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Justinian's news stories

The "sleek kangaroo" of Bangalow ... He thought it was romance ... She believed it was sexual harassment ... Sal Vasta gets to work on law firm principal's over-wrought advances ... $170,000 awarded to female solicitor trapped at Bangelow law shop with predatory pest ... Read more ... 

Justinian Columnists

Ming the Merciless ... Menzies: The Art of Politics ... Placing material success at the centre of things ... Vision of a bigger future goes missing ... Egon Kisch, H.V. Evatt, Petrov ... Politics of Australia and the sad state of now ... Procrustes ferments ... Read more ... 



Justinian's Bloggers

Muddied oafs ... It was 1956 and Sir William Slim was Governor General, Guy Burgess and Donald Maclean surfaced in Moscow and My Fair Lady opened on Broadway ... It was also the year that two teams of NSW solicitors and barristers squeezed into their footy gear and scrummed down ... Read more ... 

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    "Sydney is such a strange place. The only place in the world where they have so many parks. Everywhere, national parks. They are only good for snakes." 

    Harry Triguboff, the boss of Meriton, builder of cheap and ugly apartment buildings, complaining that parks are an impediment to property developers. The Wentworth Courier, May 29, 2019 ... Read more flatulence ... 

    Justinian Featurettes

    Love of the French ... Distress that Australia's great wine commentator and educator celebrated his birthday with a selection of French wines ... What's wrong with local wines for a well-deserved celebratory toast? ... Gabriel Wendler stirs up a storm in a wine glass ... Read more ... 

    Justinian's archive

    When only the victim speaks the truth ... Author Bri Lee's book Eggshell Skull scoops up another prize - this time at the Australian Book Industry Awards ... A story of childhood sexual assault ... While the book continues to collect awards, the author's view about how natural justice ought to work should be read with caution ... In 2018 we published lawyer Joanna Jenkins's review ... It's timely to reprise her concerns about the book ... Read more ... 



    « Rachel Francois | Main | MyJudge »

    Peter Duncan

    The former Allen's man Peter Duncan is the writer, director, co-producor and co-creator of Rake, the new ABC barrister series to launch on ABC TV next Thursday night ... Duncan luxuriates on Justinian's couch

    Rake's press kit says that Peter Duncan is "an award winning screenwriter and director".

    His first feature film was Children of the Revolution, with Judy Davis, Sam Neill and Geoffrey Rush. It carried off a swag of AFI gongs.

    His creative triumphs continued: A Little Bit of Soul, Passion (on the life of Percy Grainger), Romulus My Father (where he script consulted) and Unfinished Sky (six AFI awards and an IF prize for best director).

    Duncan was at Sydney Law School in the 1980s, in the golden era when there was no requirement to attend lectures. This enabled him to spend time writing and directing reviews.

    He paralegalled at Allen Allen & Hemsley's commercial litigation department for about three years.

    Soon he saw where the real money was to be had and headed to the Australian Film Television & Radio School.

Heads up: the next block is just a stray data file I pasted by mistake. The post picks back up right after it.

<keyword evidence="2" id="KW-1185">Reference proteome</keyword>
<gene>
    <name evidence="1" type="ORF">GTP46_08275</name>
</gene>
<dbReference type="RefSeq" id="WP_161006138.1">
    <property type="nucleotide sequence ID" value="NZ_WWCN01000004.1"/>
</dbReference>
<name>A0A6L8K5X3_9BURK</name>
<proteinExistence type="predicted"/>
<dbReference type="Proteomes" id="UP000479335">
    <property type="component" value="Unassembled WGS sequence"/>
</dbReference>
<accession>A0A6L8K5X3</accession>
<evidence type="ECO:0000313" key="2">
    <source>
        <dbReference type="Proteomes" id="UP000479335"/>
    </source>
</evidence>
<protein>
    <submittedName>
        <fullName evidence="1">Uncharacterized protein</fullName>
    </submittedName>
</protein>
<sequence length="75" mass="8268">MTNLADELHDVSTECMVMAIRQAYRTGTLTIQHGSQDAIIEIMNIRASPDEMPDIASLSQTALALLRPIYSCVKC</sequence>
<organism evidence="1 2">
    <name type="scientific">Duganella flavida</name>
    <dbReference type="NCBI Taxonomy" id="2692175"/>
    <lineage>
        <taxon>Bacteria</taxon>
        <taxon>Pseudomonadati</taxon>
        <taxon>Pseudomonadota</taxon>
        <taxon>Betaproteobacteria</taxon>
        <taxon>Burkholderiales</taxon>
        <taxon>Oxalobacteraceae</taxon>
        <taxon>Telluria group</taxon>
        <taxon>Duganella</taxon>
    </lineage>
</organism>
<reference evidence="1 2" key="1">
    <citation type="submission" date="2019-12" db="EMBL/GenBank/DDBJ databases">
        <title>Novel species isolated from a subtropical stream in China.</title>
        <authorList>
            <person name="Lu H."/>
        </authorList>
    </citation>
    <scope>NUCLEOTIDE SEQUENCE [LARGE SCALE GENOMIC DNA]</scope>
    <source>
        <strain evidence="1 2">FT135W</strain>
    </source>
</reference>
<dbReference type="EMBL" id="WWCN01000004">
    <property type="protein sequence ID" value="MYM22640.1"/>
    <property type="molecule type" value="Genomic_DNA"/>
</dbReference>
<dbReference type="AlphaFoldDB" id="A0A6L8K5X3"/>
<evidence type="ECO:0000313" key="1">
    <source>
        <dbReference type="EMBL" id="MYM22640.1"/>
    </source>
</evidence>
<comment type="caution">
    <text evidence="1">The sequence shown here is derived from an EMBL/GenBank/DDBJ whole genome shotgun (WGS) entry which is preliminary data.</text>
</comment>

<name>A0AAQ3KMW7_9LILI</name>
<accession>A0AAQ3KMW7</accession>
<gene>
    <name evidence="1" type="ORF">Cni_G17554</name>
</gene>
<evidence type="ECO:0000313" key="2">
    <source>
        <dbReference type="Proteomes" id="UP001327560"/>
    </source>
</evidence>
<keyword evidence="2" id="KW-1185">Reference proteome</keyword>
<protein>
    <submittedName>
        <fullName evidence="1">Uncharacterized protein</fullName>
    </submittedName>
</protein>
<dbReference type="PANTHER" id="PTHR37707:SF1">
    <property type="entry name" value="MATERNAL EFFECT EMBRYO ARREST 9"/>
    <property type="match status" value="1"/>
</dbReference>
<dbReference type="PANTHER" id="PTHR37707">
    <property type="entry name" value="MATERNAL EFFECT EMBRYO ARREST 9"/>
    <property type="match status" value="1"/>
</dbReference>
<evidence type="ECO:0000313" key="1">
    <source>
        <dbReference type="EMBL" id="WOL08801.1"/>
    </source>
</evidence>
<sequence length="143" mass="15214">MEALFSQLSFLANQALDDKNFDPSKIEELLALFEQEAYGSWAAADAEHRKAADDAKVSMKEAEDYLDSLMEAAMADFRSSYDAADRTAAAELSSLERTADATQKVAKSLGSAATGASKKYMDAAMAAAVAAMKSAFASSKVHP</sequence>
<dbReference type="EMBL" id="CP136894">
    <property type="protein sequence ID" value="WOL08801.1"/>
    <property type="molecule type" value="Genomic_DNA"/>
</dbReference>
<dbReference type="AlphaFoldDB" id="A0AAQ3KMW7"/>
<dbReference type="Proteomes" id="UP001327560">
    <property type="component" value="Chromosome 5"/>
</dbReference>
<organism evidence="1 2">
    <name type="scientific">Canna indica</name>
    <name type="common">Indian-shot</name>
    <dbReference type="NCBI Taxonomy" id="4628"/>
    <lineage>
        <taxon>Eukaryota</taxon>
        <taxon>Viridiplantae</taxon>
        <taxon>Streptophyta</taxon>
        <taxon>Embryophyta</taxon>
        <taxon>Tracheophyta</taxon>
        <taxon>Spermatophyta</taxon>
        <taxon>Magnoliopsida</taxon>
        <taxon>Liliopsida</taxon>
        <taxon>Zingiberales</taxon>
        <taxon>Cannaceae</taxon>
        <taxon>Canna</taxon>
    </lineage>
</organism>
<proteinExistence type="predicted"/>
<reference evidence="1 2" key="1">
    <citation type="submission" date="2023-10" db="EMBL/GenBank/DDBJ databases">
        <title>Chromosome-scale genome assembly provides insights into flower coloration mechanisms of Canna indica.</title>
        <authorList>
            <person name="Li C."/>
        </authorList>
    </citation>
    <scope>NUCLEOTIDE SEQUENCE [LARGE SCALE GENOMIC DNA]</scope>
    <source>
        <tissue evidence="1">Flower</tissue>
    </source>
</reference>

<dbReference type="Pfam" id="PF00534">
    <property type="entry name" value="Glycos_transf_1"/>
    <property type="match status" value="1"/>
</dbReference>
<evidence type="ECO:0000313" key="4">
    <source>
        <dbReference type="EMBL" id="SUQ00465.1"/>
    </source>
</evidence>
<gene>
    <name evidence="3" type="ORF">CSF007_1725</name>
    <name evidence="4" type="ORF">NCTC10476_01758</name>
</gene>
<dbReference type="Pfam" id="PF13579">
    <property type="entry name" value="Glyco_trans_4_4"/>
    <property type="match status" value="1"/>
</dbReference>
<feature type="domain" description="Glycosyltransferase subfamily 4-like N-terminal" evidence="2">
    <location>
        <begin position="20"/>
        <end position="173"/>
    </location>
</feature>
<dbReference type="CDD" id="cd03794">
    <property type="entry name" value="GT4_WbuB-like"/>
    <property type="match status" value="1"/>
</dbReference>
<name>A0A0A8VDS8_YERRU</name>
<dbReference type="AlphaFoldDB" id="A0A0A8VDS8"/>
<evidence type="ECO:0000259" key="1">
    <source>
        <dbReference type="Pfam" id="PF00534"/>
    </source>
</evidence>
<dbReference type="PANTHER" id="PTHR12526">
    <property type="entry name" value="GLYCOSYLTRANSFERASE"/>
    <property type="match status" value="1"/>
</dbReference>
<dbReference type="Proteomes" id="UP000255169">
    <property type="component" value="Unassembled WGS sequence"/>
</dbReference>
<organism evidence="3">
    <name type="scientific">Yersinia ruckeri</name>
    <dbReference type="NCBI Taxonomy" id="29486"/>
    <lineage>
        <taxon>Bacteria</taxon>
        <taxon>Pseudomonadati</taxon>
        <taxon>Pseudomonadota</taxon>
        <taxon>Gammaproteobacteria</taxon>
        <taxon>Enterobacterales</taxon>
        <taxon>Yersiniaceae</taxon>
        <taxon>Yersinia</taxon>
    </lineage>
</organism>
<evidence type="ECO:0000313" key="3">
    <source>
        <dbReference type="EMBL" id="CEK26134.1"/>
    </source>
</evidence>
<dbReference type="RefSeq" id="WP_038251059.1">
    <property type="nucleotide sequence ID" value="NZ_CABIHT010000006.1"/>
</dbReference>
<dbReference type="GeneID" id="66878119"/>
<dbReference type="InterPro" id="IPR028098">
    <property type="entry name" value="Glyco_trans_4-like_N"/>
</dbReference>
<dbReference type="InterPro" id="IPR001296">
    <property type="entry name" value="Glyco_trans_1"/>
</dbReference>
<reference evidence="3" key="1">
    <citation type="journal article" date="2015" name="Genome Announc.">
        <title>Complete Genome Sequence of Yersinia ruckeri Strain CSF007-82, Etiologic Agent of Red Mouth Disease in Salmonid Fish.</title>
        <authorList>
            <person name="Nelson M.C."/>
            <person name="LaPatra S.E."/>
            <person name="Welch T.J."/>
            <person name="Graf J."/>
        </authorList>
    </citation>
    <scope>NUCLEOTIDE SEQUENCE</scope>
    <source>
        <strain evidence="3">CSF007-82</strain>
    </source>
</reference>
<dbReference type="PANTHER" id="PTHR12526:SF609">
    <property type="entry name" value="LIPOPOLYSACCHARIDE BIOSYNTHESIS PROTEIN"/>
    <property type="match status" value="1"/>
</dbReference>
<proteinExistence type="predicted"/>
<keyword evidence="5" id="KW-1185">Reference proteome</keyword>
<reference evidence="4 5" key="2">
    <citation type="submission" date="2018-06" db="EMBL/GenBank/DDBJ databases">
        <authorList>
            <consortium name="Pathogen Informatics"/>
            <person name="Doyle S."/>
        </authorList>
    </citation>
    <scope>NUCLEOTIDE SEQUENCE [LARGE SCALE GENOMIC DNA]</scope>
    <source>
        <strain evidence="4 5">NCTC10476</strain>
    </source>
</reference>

Rake is an eight episode series on the life and professional escapades of barrister Cleaver Greene. It starts on November 4 and for the truly fascinated there's a preview on ABC iView on Sunday (October 31) at 8.30 pm.

    Justinian had no trouble getting Duncan to explain himself ...

    Describe yourself in three words.
    My own problem.

    What are you currently reading?
    "Tony Blair, A Journey."

    What's your favourite film?

    Who has been the most influential person in your life?
    My mother.

    How and why did you extract yourself from a life in the law?
    When I came to the shocking realisation that I had smart, talented friends who genuinely enjoyed reading the Commonwealth Law Reports I knew I had no business being a lawyer. So I applied for film school. Since then it has all been one long series of sexual favours.

    What is your favourite piece of music?
    Satie's Gnossienne No 1.

    What is your most recognised talent?
    My intense personal process with actors - which in the film world means I pay for dinner.

    What words or phrases do you overuse?
    "I want to flip this one." I never use the word "correct". (Please watch episode two of Rake for clarification.)

    What is your greatest regret?
    Every third act I've written.

    Whom do you envy and why?
    Tom Stoppard, because he's been able to forge a fabulous, authentic and idiosyncratic career out of his intellect. Bastard.

    From where did the inspiration for Cleaver Greene come?
    For years Richard Roxburgh and I had been looking for a narrative context about a brilliant but busted man. Then Charlie Waterstreet told us a story and Cleaver, the lawyer, started taking shape.

    Will Rake inflict lasting damage to the standing of lawyers and the law?
    With any luck.

    What is your most disturbing personal obsession?
    That is a matter between me and my internet service provider.

    What's your most glamorous feature?
    Well, my law degree, obviously.

    If you were a foodstuff, what would you be?
    Anything Hugo Weaving has for dinner.

    What human quality do you most distrust?

    What would you change about Australia?
    Its location.

    Whom or what do you consider overrated?

    What would your epitaph say?
    "I'm not sure about this line."

    What comes into your mind when you shut your eyes and think of the word "law"?
    A paralegal I once knew.

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